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5.5.1.1: nominative possessive determiners

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    108121
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    Determiners:Possessivpronomen Als Artikel - Nominativ

    Possessive determiners (they are actually not pronouns unless they replace a noun!) are similar in function to definite and indefinite articles. They precede nouns and provide additional information about that noun, specifically, who owns them ...

    die Katze Meine Besitzerin hat mich hinausgeworfen. Ich bin leider zu alt! My owner threw me out. I am unfortunately too old!
    der Hund Was ist ihr Problem? What is her problem?

    These are the basic forms of the possessive determiners:

    ich mein my
    du dein your
    er sein his
    sie ihr her
    es sein its
    wir unser our
    ihr euer your (think 'you guys')
    sie ihr their
    Sie Ihr your (formal)

    Gender and the Possessive Determiners

    Once you have identified who owns what or whom you are talking about, you need to add the appropriate endings to the possessive determiners, based on the gender of the noun being owned... In English, there are no different endings, of course. But in German, here is what happens to mein (my), for example, when it encounters nouns of different genders/numbers (remember, these are grammatical genders, not biological ones!):

    Mit der Katze ist viel los ... (the cat has lots of problems)
    masculine Mein Kopf tut mir weh. My head hurts.
    feminine Meine Zunge ist immer trocken. My tongue is always dry.
    neuter Mein Haar wird immer verfilzter. My hair is getting more and more matted.
    plural Meine Augen sind nicht mehr sehr gut. My eyes aren't very good any more.

    det_04_01_whiny-cat.gif

    So ...

    Step 1: Choose the correct possessive determiner based on who owns X (mein, dein, sein, etc.).
    Step 2: Choose the correct ending, based on the gender and number of the noun that is being owned.

    Here are the endings for the possessive determiners:

    masculine
    noun follows
    (no visible suffix)
    feminine
    noun follows
    (-e suffix)
    neuter
    noun follows
    (no visible suffix)
    plural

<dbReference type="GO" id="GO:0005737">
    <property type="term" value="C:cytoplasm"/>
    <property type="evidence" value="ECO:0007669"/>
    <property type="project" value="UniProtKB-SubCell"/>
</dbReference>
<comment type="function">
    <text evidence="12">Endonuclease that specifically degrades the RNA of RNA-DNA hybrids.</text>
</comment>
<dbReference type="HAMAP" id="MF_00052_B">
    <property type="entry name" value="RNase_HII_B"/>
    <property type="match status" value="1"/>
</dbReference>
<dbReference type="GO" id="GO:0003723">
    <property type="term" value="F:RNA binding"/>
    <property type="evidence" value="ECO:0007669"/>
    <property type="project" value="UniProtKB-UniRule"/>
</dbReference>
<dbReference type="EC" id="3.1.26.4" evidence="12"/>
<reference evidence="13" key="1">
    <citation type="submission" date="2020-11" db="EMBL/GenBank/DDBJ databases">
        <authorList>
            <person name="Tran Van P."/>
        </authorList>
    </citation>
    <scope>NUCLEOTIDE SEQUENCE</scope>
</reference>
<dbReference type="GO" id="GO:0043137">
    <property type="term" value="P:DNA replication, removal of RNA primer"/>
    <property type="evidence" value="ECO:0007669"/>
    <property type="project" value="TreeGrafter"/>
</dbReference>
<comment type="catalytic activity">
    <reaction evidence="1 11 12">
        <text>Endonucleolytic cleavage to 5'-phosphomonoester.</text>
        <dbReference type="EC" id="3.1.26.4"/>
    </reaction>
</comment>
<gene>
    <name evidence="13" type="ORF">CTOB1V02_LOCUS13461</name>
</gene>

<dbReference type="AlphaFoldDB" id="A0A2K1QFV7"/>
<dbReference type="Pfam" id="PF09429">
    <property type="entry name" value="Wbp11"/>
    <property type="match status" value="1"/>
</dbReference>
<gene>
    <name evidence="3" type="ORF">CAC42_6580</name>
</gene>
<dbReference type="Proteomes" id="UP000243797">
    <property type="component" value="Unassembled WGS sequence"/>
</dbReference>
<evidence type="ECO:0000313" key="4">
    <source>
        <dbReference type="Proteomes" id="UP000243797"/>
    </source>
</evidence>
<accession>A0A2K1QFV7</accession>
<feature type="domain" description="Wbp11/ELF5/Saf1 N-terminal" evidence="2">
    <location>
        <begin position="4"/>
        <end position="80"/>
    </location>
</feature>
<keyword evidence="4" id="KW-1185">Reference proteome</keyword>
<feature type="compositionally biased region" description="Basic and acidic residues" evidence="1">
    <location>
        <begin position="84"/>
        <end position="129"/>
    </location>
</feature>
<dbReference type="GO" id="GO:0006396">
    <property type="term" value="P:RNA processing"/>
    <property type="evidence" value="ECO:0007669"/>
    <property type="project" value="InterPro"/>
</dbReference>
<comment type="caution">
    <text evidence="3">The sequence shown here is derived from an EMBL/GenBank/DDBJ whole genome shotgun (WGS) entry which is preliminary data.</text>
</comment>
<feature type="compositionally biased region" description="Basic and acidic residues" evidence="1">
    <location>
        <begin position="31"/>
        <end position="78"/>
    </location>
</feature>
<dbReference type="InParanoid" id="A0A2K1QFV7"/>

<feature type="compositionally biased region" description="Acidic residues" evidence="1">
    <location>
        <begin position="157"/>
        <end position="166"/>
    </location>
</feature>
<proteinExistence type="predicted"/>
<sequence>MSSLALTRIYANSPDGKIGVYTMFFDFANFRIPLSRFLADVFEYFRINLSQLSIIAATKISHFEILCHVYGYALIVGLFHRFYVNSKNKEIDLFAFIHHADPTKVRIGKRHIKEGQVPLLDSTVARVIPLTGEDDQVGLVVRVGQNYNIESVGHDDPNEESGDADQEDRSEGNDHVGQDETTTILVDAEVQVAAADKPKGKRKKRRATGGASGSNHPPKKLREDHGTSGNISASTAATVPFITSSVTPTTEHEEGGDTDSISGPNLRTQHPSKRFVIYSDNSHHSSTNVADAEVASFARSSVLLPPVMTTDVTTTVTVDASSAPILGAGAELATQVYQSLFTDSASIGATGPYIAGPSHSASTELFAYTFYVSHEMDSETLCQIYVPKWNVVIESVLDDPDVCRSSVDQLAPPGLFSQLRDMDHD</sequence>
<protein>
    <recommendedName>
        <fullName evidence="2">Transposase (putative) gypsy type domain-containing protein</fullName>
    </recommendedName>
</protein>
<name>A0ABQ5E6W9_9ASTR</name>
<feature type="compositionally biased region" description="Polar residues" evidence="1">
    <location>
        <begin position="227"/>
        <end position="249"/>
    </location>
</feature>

noun follows
    (-e suffix)
    mein Kopf meine Zunge mein Haar meine Augen
    dein Kopf deine Zunge dein Haar deine Augen
    sein Kopf seine Zunge sein Haar seine Augen
    ihr Kopf ihre Zunge ihr Haar ihre Augen
    sein Kopf seine Zunge sein Haar seine Augen
    unser Kopf uns(e)re Zunge unser Haar uns(e)re Augen
    euer Kopf eu(e)re Zunge euer Haar eu(e)re Augen
    ihr Kopf ihre Zunge ihr Haar ihre Augen
    Ihr Kopf Ihre Zunge Ihr Haar Ihre Augen

    If unser or euer precedes feminine or plural nouns, the original -e- may be left out.

    Possessive Pronouns

    Possessive determiners can replace an entire noun phrase; in this case, they become possessive pronouns (such as the English examples: Where are my glasses? On your nose, and where are mine?). Here is an example set with mein/meiner:

    Der Hund hat Mitleid! (the dog can sympathize)

    masculine Mein Kopf tut mir weh. Meiner tut mir auch weh! Mine hurts too!
    feminine Meine Zunge ist immer trocken. Meine auch! Mine is too!
    neuter Mein Haar wird immer verfilzter. Meines auch! Mine too!
    plural Meine Augen sind nicht mehr sehr gut. Meine sind auch nicht sehr gut! Mine are also not very good!

    The endings on the possessive pronouns are the same as der-words.

    Gehören + dative as an alternative to possessive determiners

    You can also express possession with the verb gehören. For details, see gehören under dative verbs, but here are two quick examples:

    gehören + dative = possessive determiner

    die Katze Wem gehört dieser Wecker? Who does this alarm clock belong to?
    der Esel Wem, wem ... er gehört natürlich dem Haushahn! Who, who ... naturally it belongs to the rooster!
    die Katze Das ist sein Wecker? Warum braucht ein Haushahn einen Wecker? It's his alarm clock? Why does a rooster need an alarm clock?

    This page titled 5.5.1.1: nominative possessive determiners is shared under a CC BY license and was authored, remixed, and/or curated by Zsuzsanna Abrams and co-workers (Center for Open Educational Resources and Language Learning) .

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